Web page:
by Joe Scarry
I saw Rep. Thomas Massie (R, KY) on TV last night and he gave a convincing explanation of why Congress always ends up supporting the President’s wars.
During a segment on the Campaign for Liberty Conferenceon the Russian news channel RT — the irony of which I will address in some future blog post! — they showed a clip of Massie explaining how it works:
Step 2: The member lets it be known that s/he is a “no” or “leaning no.”
|More on Congressional
zombies and permawar
Step 3: The administration pulls them into a classified briefing.
Step 4: The member turns into a zombie and votes the way the administration wants.
The Ellsberg Connection
This dovetails closely with the description provided by the heroic whistleblower Daniel Ellsberg in the film The Most Dangerous Man in America. In the film, Ellsberg recounts his advice to Henry Kissinger, when Kissinger first went to work at the Nixon White House. Ellsberg hold him that he would be receiving classified briefings, and that a four-step process would ensue:
Second, he would feel foolish — realizing how little he had known all along.
Fourth, you stop listening.
It was startling to me to hear this at the exact moment the Syria debate was going on, and the administration was starting its arm-twisting in Congress. For instance, on September 5, I listened toSen. Diane Feinstein (D, CA) speaking to the press, and explaining that, yes, her constituents were “overwhelmingly negative” about military intervention in Syria, but “they don’t know what I know; they haven’t heard what I heard” — i.e. they didn’t have the inside scoop that she had because of classified briefings.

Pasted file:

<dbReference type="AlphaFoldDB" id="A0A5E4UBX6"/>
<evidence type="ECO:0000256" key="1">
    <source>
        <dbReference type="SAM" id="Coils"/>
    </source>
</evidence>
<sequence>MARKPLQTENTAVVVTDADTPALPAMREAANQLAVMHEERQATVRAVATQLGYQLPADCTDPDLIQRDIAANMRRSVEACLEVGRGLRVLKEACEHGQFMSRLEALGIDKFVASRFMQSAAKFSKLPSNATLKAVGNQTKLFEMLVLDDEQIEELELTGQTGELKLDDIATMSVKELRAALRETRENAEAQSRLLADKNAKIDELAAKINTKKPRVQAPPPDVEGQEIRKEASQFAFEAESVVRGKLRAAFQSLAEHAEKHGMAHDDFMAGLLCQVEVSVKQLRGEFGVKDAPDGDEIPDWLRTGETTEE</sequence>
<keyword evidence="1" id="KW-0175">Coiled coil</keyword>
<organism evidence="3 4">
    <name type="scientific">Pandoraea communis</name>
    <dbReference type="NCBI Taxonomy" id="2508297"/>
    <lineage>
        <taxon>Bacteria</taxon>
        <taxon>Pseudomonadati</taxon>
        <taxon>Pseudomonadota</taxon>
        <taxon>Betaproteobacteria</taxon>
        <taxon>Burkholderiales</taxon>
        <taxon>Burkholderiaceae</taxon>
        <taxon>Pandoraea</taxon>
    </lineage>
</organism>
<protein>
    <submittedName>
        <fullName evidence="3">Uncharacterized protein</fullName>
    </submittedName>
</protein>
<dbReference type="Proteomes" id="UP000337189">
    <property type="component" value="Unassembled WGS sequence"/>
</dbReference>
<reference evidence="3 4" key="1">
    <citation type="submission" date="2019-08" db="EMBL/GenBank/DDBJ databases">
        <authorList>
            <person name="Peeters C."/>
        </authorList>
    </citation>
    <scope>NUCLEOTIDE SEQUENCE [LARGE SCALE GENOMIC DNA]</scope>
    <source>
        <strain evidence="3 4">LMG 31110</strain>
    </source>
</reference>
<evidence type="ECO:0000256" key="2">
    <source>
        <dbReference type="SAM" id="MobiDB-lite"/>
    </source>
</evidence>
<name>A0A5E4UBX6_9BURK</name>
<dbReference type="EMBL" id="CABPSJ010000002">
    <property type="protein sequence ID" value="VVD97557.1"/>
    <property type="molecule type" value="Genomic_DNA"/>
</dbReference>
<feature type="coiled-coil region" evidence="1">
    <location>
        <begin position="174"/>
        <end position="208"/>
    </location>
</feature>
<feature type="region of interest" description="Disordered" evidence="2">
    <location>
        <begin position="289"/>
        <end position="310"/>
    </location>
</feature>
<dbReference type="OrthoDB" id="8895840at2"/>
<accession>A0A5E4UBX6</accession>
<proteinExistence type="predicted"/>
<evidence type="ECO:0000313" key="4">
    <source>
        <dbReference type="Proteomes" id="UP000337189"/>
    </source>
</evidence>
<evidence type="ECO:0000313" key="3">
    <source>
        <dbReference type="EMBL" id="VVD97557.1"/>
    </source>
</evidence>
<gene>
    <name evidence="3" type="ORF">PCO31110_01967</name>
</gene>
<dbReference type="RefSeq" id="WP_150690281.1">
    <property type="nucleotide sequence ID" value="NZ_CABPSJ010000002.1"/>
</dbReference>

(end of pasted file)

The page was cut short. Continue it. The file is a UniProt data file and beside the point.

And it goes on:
Even members of Congress who are critical of the Administration and highly analytic don’t seem to fully grasp that it’s not enough for the sharing of information to stop with Congress. Take, for instance, the New York Times op-ed “On Syria Vote, Trust, But Verify” by Rep. Alan Grayson (D, FL): his demand for full disclosure is valid (“We have reached the point where the classified information system prevents even trusted members of Congress, who have security clearances, from learning essential facts, and then inhibits them from discussing and debating what they do know. And this extends to matters of war and peace, money and blood. The ‘security state’ is drowning in its own phlegm.”) but he gives the impression that it’s enough that he and other members of Congress are fully briefed (“I need to know all the facts”).
The U.S. government is addicted to secrecy, and that feeds its addiction to permawar. The only solution is to get the information into the hands of the people.